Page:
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Could thorium make nuclear power safe?
The world can have cheap nuclear power without Japan-level risks by swapping thorium for uranium, some scientists claim. Is that too good to be true?
 
Some scientists say we can save time and increase safety by replacing uranium-based reactors (like the Vogtle nuclear power plant in Georgia, above) with ones focused on thorium.
Some scientists say we can save time and increase safety by replacing uranium-based reactors (like the Vogtle nuclear power plant in Georgia, above) with ones focused on thorium.
CC BY: Blatant World

Japan's escalating disaster at its Fukushima reactors is putting a damper on the nuclear power industry, just as nuclear energy was starting to bask in a post-Chernobyl glow. But instead of giving up on nuclear power, say an "almost cult-like" group of nuclear scientists, we should just switch from uranium-based reactors to ones fueled by cheaper, safer thorium. What is this miracle metal — and could it really bring us safe nuclear power?

What is thorium?
A silvery metal (symbol: Th; atomic number: 90) close to uranium on the periodic table of elements, with just two fewer protons. It was discovered in 1828, and is named after the Norse god of thunder. As an added bonus, it's "almost as common as dirt," says Antonia Zerbisias in The Toronto Star.

Why are fans so excited about it?
Thorium-fueled reactors are supposed to be much safer than uranium-powered ones, use far less material (1 metric ton of thorium gets as much bang as 200 metric tons of uranium, or 3.5 million metric tons of coal), produce waste that is toxic for a shorter period of time (300 years vs. uranium's tens of thousands of years), and is hard to weaponize. In fact, thorium can even feed off of toxic plutonium waste to produce energy. And because the biggest cost in nuclear power is safety, and thorium reactors can't melt down, argues Michael Anissimov in Accelerating Future, they will eventually be much cheaper, too.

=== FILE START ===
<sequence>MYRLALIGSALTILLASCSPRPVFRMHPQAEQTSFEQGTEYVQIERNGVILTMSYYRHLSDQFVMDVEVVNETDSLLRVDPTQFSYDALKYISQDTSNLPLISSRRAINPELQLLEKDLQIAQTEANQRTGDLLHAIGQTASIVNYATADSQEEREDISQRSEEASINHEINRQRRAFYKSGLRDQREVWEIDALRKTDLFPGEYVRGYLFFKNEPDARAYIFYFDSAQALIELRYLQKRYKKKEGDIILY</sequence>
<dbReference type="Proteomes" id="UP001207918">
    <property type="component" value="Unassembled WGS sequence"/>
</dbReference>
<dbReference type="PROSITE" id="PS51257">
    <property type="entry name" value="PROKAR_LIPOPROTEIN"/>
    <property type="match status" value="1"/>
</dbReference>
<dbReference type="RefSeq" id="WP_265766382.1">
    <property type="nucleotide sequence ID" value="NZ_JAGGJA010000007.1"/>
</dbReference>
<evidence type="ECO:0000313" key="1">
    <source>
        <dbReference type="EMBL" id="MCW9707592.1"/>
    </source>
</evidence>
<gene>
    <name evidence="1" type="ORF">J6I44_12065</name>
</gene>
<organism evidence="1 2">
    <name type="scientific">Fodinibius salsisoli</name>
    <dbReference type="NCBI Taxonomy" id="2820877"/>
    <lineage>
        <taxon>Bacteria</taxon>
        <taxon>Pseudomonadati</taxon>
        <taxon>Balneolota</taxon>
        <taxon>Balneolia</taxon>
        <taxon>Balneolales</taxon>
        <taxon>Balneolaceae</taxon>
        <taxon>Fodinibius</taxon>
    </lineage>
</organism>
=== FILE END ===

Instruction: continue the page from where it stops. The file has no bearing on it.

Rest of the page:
How cheap would it be?
If a town of 1,000 bought a 1-megawatt thorium reactor for $250,000, using 20 kilograms of thorium a year with almost no oversight, every family could pay as little as $0.40 a year for all their electricity, Anissimov predicts. And small reactors like that aren't just potentially cost-effective, he says; they're much safer, too.

Where can we get thorium?
Lots of places. The U.S. has an estimated 440,000 metric tons, Australia and India have about 300,000 metric tons, and Canada has 100,000 metric tons. Until recently, U.S. and Australian mining companies threw it away as a useless byproduct. There is enough thorium to power the earth for about 1,000 years, boosters say, versus an estimated 80 years' worth of uranium.

If thorium's so great, why do we use uranium?
To make a "long story very short and simple," says The Star's Antonia Zerbisias, weapons and nuclear subs. U.S. researchers were developing both uranium-based and thorium-based reactors in the Cold War 1950s, but thorium doesn't create weapons-grade plutonium as a byproduct. Plus, nuclear submarines could be designed more easily and quickly around uranium-based light-water reactors.

OK, but there must be a downside to thorium, right?
Indeed. First, it will take a lot of money to develop a new generation of thorium-fueled reactors — America's has been dormant for half a century. China is taking the lead in picking up the thread, building on plans developed and abandoned in Europe. And part of the reason Europe dropped the research, according to critics, is pressure from France's uranium-based nuclear power industry. Others just think the whole idea is being oversold. If "an endless, too-cheap-to-meter source of clean, benign, what-could-possibly-go-wrong energy" sounds too good to be true, says nuclear analyst Norm Rubin, it's because it is.

Sources: Toronto Star, Telegraph, EconProph, Accelerating Future

 

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